Have you ever run an upgrade or put on a new app on your phone only to discover that it has had the opposite effect? That in fact, maddeningly, it has served to downgrade your device, which now runs more slowly and presents you with messages such as, ‘insufficient storage’ when you try to take photographs. It’s frustrating. At least, though, one can genuinely upgrade electronics by getting a brand new phone, or tablet, or whatever it is that is beginning to falter. Upgrading our own memory bank, and creating more storage space for personal recollections, well – that is quite a different matter. Lately, (maybe it’s that time of year, the reminiscences one shares over New Year) old stories have been recounted to me that I’ve very little memory of. I’m afraid I might have reached my own point of ‘insufficient storage’ and I’m figuring out how to run an upgrade on my own memory. Some school friends shared a photograph on whatsapp taken, circa 1985, when they all looked like backing singers about to rock ‘Love in The First Degree’ for Bananarama or get ‘Into The Groove’ with Madonna. Big hair sprayed with enough Silvikrin to withstand Hurricane Katrina, chandelier ear-rings, re-fashioned men’s waistcoats and jackets – bring back the ‘New Romantic’ scene of the eighties, because I think I missed it the first time around! The thing is, I have only the faintest recollection of them ever looking like that, so why are some memories etched deep in basalt, when others are faint outlines in soft sand, apt to blow away to nothing?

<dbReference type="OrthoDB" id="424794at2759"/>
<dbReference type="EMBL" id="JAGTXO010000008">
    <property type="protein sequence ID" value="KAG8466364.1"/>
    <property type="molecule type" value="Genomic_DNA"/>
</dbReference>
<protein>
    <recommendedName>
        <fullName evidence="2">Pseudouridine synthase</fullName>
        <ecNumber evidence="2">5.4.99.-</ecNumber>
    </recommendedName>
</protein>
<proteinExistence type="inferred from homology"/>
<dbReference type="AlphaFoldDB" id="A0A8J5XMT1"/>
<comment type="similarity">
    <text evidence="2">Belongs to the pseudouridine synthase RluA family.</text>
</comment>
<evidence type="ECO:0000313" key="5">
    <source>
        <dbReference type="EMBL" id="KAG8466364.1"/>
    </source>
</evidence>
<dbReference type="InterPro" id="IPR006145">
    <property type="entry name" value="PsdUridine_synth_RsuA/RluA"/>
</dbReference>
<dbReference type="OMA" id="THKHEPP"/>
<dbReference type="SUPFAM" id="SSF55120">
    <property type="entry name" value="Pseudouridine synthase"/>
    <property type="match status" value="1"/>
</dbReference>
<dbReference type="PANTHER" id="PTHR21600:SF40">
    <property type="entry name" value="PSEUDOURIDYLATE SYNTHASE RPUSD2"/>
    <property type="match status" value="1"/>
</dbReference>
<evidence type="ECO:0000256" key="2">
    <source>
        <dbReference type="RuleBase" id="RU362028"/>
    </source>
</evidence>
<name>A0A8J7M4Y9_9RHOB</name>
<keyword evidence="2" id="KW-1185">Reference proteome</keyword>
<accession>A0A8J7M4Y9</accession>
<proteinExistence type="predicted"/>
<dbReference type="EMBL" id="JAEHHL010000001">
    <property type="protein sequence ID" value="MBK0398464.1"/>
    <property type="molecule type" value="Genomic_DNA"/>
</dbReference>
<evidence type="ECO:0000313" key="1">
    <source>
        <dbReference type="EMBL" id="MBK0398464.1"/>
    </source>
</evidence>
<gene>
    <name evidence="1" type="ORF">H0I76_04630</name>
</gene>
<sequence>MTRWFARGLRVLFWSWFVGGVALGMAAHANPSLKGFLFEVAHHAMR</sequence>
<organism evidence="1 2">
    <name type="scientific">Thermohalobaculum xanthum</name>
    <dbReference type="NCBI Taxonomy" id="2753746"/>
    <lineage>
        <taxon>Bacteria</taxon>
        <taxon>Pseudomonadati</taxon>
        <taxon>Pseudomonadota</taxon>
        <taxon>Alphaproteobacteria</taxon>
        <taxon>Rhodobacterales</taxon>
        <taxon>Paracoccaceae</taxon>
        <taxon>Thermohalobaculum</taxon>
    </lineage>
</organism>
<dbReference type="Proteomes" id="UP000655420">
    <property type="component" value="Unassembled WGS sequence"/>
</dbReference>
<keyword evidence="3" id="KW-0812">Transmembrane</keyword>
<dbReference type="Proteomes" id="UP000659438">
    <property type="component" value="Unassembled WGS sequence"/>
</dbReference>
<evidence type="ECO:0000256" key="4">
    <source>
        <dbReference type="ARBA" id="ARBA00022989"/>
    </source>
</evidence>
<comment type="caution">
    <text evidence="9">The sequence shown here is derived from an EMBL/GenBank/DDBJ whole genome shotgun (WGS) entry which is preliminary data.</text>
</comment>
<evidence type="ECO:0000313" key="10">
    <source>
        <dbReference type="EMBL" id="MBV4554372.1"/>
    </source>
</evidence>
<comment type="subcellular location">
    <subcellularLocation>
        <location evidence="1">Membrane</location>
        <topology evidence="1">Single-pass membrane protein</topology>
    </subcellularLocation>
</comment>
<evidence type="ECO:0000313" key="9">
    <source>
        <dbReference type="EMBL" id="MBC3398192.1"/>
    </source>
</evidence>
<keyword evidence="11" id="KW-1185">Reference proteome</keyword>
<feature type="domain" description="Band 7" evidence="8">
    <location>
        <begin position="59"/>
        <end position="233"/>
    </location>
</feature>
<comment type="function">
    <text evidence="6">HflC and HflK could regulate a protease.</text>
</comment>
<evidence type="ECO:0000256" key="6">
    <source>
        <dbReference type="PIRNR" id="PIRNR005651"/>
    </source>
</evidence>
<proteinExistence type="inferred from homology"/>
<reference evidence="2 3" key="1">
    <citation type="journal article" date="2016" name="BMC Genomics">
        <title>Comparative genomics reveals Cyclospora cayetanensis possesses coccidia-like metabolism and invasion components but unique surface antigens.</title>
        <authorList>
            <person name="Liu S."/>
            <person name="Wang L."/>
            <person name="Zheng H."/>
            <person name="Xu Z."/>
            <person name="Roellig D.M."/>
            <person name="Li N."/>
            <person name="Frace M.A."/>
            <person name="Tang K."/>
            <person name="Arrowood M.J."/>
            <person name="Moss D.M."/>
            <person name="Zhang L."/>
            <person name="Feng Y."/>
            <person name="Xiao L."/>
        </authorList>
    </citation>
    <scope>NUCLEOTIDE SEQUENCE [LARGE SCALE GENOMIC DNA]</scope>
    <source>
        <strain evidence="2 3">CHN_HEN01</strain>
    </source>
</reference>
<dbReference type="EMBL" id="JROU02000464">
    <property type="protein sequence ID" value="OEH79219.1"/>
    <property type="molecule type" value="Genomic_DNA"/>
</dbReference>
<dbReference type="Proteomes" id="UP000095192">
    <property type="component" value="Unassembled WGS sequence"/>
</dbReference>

People repeat clichés such as, ‘life is short’ or, ‘the years go by in the blink of an eye’, but I have always contested these recycled platitudes. I think life is long and full and rich – and I think this even though I probably only remember about half of what has gone on and what I’ve done. Could it be a case of having so many experiences in one’s life that there simply isn’t enough space to store, hold onto and remember it all? Take the gathering I was at last night, I want to remember the mix of songs that were sung: Leaboy’s Lassie, The Four Marys, The Skye Boat Song. I want to remember how the room fell so quiet as we listened to A. reciting a poem from home, introducing us all to the Indian poet Rabindranath Tagore:
“Where the mind is without fear and the head is held high
Where knowledge is free
Where the world has not been broken up into fragments
By narrow domestic walls”
I want to remember walking home through deserted streets – clearly the doctor had ordered the city a night of bed-rest after the frenetic burnout of New Year’s Eve. I want to remember passing the kilt-wearing man on St. Mary’s Street with tips on his brogues that clicked on the cobbles as he strode. I want to remember that Italian gent on Cannongate speaking loudly in his lilting language into ear phones, smoking a cigar, and giving me an exaggerated nod with friendly eyes: good evening, safe home, happy near year – at least that’s how I interpreted his look.
So how can I solve my ‘insufficient storage’ conundrum and create a cache of memories that don’t dissolve like a bag of sugar left out in the rain? I can take photographs and write things down – both of which I do. I suspect, though, that the trick is just to fully be wherever you are, slow down and bathe in the moment: watch and listen and appreciate. And if the mental images slip away, sure isn’t that ok? Someone will tell a story or put an image up on whatsapp and the memories might slowly return and add to the growing patchwork.